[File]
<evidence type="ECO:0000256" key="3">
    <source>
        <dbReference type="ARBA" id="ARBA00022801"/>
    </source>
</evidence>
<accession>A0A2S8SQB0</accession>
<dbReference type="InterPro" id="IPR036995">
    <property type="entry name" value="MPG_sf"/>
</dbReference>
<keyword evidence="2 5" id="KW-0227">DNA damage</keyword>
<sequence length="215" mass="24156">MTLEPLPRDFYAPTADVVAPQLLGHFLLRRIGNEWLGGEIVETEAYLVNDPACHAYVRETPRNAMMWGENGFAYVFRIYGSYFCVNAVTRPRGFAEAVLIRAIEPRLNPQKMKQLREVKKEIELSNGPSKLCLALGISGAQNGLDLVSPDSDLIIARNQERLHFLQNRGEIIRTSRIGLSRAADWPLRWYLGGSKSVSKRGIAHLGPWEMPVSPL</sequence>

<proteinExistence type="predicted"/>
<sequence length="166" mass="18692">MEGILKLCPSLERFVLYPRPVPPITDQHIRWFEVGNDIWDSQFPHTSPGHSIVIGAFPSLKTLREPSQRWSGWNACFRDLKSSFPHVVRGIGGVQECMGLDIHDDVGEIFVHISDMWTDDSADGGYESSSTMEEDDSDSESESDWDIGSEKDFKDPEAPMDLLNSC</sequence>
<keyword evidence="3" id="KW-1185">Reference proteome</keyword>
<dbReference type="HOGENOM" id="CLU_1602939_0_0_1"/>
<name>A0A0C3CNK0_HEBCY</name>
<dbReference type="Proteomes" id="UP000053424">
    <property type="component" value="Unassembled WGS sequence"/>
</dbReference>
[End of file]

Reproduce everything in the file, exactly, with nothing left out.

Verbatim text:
<evidence type="ECO:0000256" key="3">
    <source>
        <dbReference type="ARBA" id="ARBA00022801"/>
    </source>
</evidence>
<accession>A0A2S8SQB0</accession>
<dbReference type="InterPro" id="IPR036995">
    <property type="entry name" value="MPG_sf"/>
</dbReference>
<keyword evidence="2 5" id="KW-0227">DNA damage</keyword>
<sequence length="215" mass="24156">MTLEPLPRDFYAPTADVVAPQLLGHFLLRRIGNEWLGGEIVETEAYLVNDPACHAYVRETPRNAMMWGENGFAYVFRIYGSYFCVNAVTRPRGFAEAVLIRAIEPRLNPQKMKQLREVKKEIELSNGPSKLCLALGISGAQNGLDLVSPDSDLIIARNQERLHFLQNRGEIIRTSRIGLSRAADWPLRWYLGGSKSVSKRGIAHLGPWEMPVSPL</sequence>

<proteinExistence type="predicted"/>
<sequence length="166" mass="18692">MEGILKLCPSLERFVLYPRPVPPITDQHIRWFEVGNDIWDSQFPHTSPGHSIVIGAFPSLKTLREPSQRWSGWNACFRDLKSSFPHVVRGIGGVQECMGLDIHDDVGEIFVHISDMWTDDSADGGYESSSTMEEDDSDSESESDWDIGSEKDFKDPEAPMDLLNSC</sequence>
<keyword evidence="3" id="KW-1185">Reference proteome</keyword>
<dbReference type="HOGENOM" id="CLU_1602939_0_0_1"/>
<name>A0A0C3CNK0_HEBCY</name>
<dbReference type="Proteomes" id="UP000053424">
    <property type="component" value="Unassembled WGS sequence"/>
</dbReference>